Another form of help your pharmacist can assist with is to prescribe medication for ailments where a doctors diagnosis isn’t required. Let’s have a closer look below.

Pharmacists Can Prescribe Medications When No Diagnosis Is Needed

To help you receive the best health care possible, your local pharmacist is authorized to offer a range of health-related services to help you get the best quality health care available. They’ll be able to prescribe treatments for the below 11 health issues which are not required to have a diagnosis by a doctor.

Ailment

  • Smoking cessation
  • Head lice
  • Traveler’s diarrhea
  • Malaria prophylaxis
  • Prophylaxis of acute mountain sickness
  • Prophylactic antibiotic treatment – in valve carriers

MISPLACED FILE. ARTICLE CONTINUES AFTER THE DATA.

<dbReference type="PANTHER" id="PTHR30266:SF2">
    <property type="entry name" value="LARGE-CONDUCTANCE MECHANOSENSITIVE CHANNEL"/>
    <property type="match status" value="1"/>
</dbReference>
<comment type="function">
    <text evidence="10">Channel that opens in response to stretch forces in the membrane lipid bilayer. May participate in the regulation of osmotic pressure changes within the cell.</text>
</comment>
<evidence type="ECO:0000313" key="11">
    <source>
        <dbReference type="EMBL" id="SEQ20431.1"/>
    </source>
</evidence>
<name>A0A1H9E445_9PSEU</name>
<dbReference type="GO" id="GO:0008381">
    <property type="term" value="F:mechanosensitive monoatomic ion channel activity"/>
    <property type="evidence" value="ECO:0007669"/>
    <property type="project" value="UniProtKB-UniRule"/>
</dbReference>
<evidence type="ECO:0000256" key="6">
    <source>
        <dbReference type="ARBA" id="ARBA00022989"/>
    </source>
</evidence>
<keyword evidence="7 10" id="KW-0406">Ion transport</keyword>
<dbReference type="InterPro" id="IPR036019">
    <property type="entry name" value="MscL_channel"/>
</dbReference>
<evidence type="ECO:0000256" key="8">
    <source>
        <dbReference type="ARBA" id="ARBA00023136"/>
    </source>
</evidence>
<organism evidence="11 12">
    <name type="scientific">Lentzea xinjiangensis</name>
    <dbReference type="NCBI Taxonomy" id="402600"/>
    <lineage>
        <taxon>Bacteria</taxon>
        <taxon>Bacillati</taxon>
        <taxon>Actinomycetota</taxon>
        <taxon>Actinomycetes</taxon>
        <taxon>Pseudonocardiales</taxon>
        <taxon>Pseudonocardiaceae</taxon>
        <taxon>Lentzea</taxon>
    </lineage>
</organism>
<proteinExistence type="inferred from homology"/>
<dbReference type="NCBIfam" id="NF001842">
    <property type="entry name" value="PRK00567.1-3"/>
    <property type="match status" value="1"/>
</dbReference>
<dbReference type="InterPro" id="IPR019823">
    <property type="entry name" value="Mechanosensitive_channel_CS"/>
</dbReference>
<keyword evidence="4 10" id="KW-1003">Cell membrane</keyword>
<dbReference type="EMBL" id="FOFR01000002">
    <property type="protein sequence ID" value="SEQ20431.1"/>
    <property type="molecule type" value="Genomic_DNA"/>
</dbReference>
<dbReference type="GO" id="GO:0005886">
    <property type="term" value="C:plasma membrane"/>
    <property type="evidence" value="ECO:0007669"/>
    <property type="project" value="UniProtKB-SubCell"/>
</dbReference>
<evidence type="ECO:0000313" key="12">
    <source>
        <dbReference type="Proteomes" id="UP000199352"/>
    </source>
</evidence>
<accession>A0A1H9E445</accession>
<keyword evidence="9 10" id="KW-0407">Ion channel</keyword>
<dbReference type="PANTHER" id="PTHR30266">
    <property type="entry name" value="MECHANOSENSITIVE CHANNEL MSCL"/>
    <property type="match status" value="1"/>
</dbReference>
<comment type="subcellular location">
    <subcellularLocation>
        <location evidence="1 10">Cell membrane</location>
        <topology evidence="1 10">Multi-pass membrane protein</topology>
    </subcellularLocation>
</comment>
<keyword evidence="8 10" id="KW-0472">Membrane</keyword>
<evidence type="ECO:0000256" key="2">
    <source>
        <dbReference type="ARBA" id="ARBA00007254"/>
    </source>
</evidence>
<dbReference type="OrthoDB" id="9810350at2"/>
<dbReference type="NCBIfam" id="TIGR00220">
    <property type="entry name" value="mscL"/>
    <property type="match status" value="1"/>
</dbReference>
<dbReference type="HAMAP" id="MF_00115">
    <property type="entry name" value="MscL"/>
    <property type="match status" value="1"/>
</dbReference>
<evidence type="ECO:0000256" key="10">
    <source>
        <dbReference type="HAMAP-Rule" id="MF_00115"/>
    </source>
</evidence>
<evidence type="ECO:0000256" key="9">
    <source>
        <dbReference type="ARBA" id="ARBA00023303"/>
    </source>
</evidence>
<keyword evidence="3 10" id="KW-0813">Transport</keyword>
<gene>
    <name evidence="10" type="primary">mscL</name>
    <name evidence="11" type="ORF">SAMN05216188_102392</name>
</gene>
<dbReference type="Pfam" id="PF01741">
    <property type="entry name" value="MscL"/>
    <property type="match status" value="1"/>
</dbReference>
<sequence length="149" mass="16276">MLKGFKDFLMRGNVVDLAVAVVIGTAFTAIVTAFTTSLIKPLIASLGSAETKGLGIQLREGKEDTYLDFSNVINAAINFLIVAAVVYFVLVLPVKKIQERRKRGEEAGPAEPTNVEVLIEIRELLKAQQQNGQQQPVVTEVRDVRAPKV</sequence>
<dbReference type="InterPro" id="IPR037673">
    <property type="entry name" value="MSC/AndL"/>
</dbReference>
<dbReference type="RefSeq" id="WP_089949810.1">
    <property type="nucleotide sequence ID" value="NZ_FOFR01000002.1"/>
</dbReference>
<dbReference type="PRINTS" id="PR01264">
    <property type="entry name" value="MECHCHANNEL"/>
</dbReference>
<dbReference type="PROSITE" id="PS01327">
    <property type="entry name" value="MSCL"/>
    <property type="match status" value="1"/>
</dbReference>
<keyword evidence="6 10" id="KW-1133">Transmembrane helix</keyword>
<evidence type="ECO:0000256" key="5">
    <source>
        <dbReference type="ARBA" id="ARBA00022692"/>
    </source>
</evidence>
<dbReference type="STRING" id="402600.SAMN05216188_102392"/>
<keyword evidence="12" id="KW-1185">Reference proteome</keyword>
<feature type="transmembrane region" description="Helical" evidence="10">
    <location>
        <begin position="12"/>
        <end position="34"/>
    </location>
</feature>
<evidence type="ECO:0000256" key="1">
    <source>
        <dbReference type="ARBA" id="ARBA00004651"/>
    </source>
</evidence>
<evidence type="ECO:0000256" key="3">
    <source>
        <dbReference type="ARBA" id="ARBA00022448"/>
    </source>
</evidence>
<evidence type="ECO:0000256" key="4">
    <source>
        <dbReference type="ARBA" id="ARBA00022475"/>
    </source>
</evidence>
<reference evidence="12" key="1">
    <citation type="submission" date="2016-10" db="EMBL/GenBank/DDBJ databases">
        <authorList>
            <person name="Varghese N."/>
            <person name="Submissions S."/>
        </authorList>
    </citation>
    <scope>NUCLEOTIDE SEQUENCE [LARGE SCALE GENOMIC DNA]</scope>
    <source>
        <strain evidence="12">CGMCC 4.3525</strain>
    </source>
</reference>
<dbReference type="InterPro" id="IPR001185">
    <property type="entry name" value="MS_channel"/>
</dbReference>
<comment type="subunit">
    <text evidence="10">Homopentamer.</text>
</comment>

• Prophylactic cytoprotective treatment (stomach) for at-risk patients
  • Emergency oral contraception
  • Hormonal contraception after prescribed emergency oral contraception
  • Prenatal vitamin supplementation (during/after pregnancy)
  • Pregnancy-related nausea/vomiting

Conclusion

We hope this article has helped you understand when your pharmacist has the power to prescribe drugs, who else can prescribe in relation to healthcare professionals and some interesting facts on other ways your pharmacist can help you with prescriptions.

If you have any questions about how Prescription Hope can help you or if you would like any more information, visit our website here. If you’re having trouble affording any of the medications you’ve been prescribed, contact us, or visit the enrollment page to create an account and fill out an application to start saving.